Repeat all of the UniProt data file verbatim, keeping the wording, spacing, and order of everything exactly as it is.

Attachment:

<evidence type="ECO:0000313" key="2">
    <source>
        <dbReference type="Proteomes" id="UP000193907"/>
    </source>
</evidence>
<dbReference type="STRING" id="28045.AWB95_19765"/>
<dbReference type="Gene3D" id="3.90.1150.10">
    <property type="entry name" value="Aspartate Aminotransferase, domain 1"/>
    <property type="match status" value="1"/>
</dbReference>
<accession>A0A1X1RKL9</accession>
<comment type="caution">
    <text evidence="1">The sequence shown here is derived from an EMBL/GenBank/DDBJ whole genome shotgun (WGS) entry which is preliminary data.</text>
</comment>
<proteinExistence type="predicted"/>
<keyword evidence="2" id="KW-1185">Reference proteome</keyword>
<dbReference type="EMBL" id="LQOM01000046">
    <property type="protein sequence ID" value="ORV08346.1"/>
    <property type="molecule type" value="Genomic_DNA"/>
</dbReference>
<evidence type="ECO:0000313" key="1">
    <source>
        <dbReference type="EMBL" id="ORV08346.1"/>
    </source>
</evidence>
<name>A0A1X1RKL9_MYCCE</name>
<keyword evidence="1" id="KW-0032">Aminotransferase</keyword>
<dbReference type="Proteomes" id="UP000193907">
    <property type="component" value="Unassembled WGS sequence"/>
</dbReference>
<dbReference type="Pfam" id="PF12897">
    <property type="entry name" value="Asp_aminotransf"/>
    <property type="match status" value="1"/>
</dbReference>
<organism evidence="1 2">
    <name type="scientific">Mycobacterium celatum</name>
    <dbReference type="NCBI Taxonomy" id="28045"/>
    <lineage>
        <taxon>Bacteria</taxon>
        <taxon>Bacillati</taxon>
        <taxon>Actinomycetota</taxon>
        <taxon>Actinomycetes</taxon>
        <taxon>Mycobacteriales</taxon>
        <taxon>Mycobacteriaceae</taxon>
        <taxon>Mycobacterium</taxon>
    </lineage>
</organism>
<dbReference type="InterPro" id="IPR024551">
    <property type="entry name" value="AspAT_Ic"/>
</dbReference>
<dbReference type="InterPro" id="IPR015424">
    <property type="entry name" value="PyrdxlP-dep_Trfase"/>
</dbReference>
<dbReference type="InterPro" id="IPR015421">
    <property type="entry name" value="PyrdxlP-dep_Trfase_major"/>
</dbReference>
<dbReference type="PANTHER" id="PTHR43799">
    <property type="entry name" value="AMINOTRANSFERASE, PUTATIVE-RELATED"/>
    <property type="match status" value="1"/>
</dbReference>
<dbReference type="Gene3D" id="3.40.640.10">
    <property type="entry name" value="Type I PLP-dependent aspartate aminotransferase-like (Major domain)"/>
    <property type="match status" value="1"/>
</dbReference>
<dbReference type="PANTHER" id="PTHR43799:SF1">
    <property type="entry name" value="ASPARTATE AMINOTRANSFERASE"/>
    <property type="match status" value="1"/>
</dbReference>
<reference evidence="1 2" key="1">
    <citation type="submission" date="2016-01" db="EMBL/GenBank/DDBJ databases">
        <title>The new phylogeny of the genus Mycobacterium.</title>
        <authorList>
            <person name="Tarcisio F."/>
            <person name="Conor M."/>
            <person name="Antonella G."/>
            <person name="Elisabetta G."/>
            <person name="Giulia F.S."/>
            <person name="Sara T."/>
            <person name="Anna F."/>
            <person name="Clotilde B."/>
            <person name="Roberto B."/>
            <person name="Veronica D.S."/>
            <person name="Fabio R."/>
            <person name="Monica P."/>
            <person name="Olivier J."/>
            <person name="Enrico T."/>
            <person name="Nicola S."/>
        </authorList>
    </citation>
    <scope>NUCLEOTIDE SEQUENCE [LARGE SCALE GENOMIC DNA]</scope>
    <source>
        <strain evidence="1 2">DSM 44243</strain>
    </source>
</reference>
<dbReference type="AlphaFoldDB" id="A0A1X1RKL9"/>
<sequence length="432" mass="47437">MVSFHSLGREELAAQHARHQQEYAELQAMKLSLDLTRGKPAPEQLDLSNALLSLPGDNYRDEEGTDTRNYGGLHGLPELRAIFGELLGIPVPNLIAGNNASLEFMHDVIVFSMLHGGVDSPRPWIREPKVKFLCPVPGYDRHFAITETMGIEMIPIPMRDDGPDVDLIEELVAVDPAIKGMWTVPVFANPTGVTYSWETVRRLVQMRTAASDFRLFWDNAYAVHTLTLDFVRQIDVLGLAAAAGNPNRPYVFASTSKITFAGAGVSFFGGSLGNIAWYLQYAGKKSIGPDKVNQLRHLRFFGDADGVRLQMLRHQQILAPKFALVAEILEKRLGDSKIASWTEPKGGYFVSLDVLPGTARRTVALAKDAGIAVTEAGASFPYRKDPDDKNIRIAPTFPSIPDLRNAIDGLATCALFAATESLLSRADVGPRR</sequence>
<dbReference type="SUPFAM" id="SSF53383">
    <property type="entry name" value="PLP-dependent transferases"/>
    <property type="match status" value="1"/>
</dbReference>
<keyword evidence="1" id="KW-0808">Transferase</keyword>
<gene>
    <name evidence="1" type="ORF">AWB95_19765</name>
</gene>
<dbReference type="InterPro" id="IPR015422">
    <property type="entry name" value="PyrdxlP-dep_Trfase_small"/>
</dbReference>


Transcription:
<evidence type="ECO:0000313" key="2">
    <source>
        <dbReference type="Proteomes" id="UP000193907"/>
    </source>
</evidence>
<dbReference type="STRING" id="28045.AWB95_19765"/>
<dbReference type="Gene3D" id="3.90.1150.10">
    <property type="entry name" value="Aspartate Aminotransferase, domain 1"/>
    <property type="match status" value="1"/>
</dbReference>
<accession>A0A1X1RKL9</accession>
<comment type="caution">
    <text evidence="1">The sequence shown here is derived from an EMBL/GenBank/DDBJ whole genome shotgun (WGS) entry which is preliminary data.</text>
</comment>
<proteinExistence type="predicted"/>
<keyword evidence="2" id="KW-1185">Reference proteome</keyword>
<dbReference type="EMBL" id="LQOM01000046">
    <property type="protein sequence ID" value="ORV08346.1"/>
    <property type="molecule type" value="Genomic_DNA"/>
</dbReference>
<evidence type="ECO:0000313" key="1">
    <source>
        <dbReference type="EMBL" id="ORV08346.1"/>
    </source>
</evidence>
<name>A0A1X1RKL9_MYCCE</name>
<keyword evidence="1" id="KW-0032">Aminotransferase</keyword>
<dbReference type="Proteomes" id="UP000193907">
    <property type="component" value="Unassembled WGS sequence"/>
</dbReference>
<dbReference type="Pfam" id="PF12897">
    <property type="entry name" value="Asp_aminotransf"/>
    <property type="match status" value="1"/>
</dbReference>
<organism evidence="1 2">
    <name type="scientific">Mycobacterium celatum</name>
    <dbReference type="NCBI Taxonomy" id="28045"/>
    <lineage>
        <taxon>Bacteria</taxon>
        <taxon>Bacillati</taxon>
        <taxon>Actinomycetota</taxon>
        <taxon>Actinomycetes</taxon>
        <taxon>Mycobacteriales</taxon>
        <taxon>Mycobacteriaceae</taxon>
        <taxon>Mycobacterium</taxon>
    </lineage>
</organism>
<dbReference type="InterPro" id="IPR024551">
    <property type="entry name" value="AspAT_Ic"/>
</dbReference>
<dbReference type="InterPro" id="IPR015424">
    <property type="entry name" value="PyrdxlP-dep_Trfase"/>
</dbReference>
<dbReference type="InterPro" id="IPR015421">
    <property type="entry name" value="PyrdxlP-dep_Trfase_major"/>
</dbReference>
<dbReference type="PANTHER" id="PTHR43799">
    <property type="entry name" value="AMINOTRANSFERASE, PUTATIVE-RELATED"/>
    <property type="match status" value="1"/>
</dbReference>
<dbReference type="Gene3D" id="3.40.640.10">
    <property type="entry name" value="Type I PLP-dependent aspartate aminotransferase-like (Major domain)"/>
    <property type="match status" value="1"/>
</dbReference>
<dbReference type="PANTHER" id="PTHR43799:SF1">
    <property type="entry name" value="ASPARTATE AMINOTRANSFERASE"/>
    <property type="match status" value="1"/>
</dbReference>
<reference evidence="1 2" key="1">
    <citation type="submission" date="2016-01" db="EMBL/GenBank/DDBJ databases">
        <title>The new phylogeny of the genus Mycobacterium.</title>
        <authorList>
            <person name="Tarcisio F."/>
            <person name="Conor M."/>
            <person name="Antonella G."/>
            <person name="Elisabetta G."/>
            <person name="Giulia F.S."/>
            <person name="Sara T."/>
            <person name="Anna F."/>
            <person name="Clotilde B."/>
            <person name="Roberto B."/>
            <person name="Veronica D.S."/>
            <person name="Fabio R."/>
            <person name="Monica P."/>
            <person name="Olivier J."/>
            <person name="Enrico T."/>
            <person name="Nicola S."/>
        </authorList>
    </citation>
    <scope>NUCLEOTIDE SEQUENCE [LARGE SCALE GENOMIC DNA]</scope>
    <source>
        <strain evidence="1 2">DSM 44243</strain>
    </source>
</reference>
<dbReference type="AlphaFoldDB" id="A0A1X1RKL9"/>
<sequence length="432" mass="47437">MVSFHSLGREELAAQHARHQQEYAELQAMKLSLDLTRGKPAPEQLDLSNALLSLPGDNYRDEEGTDTRNYGGLHGLPELRAIFGELLGIPVPNLIAGNNASLEFMHDVIVFSMLHGGVDSPRPWIREPKVKFLCPVPGYDRHFAITETMGIEMIPIPMRDDGPDVDLIEELVAVDPAIKGMWTVPVFANPTGVTYSWETVRRLVQMRTAASDFRLFWDNAYAVHTLTLDFVRQIDVLGLAAAAGNPNRPYVFASTSKITFAGAGVSFFGGSLGNIAWYLQYAGKKSIGPDKVNQLRHLRFFGDADGVRLQMLRHQQILAPKFALVAEILEKRLGDSKIASWTEPKGGYFVSLDVLPGTARRTVALAKDAGIAVTEAGASFPYRKDPDDKNIRIAPTFPSIPDLRNAIDGLATCALFAATESLLSRADVGPRR</sequence>
<dbReference type="SUPFAM" id="SSF53383">
    <property type="entry name" value="PLP-dependent transferases"/>
    <property type="match status" value="1"/>
</dbReference>
<keyword evidence="1" id="KW-0808">Transferase</keyword>
<gene>
    <name evidence="1" type="ORF">AWB95_19765</name>
</gene>
<dbReference type="InterPro" id="IPR015422">
    <property type="entry name" value="PyrdxlP-dep_Trfase_small"/>
</dbReference>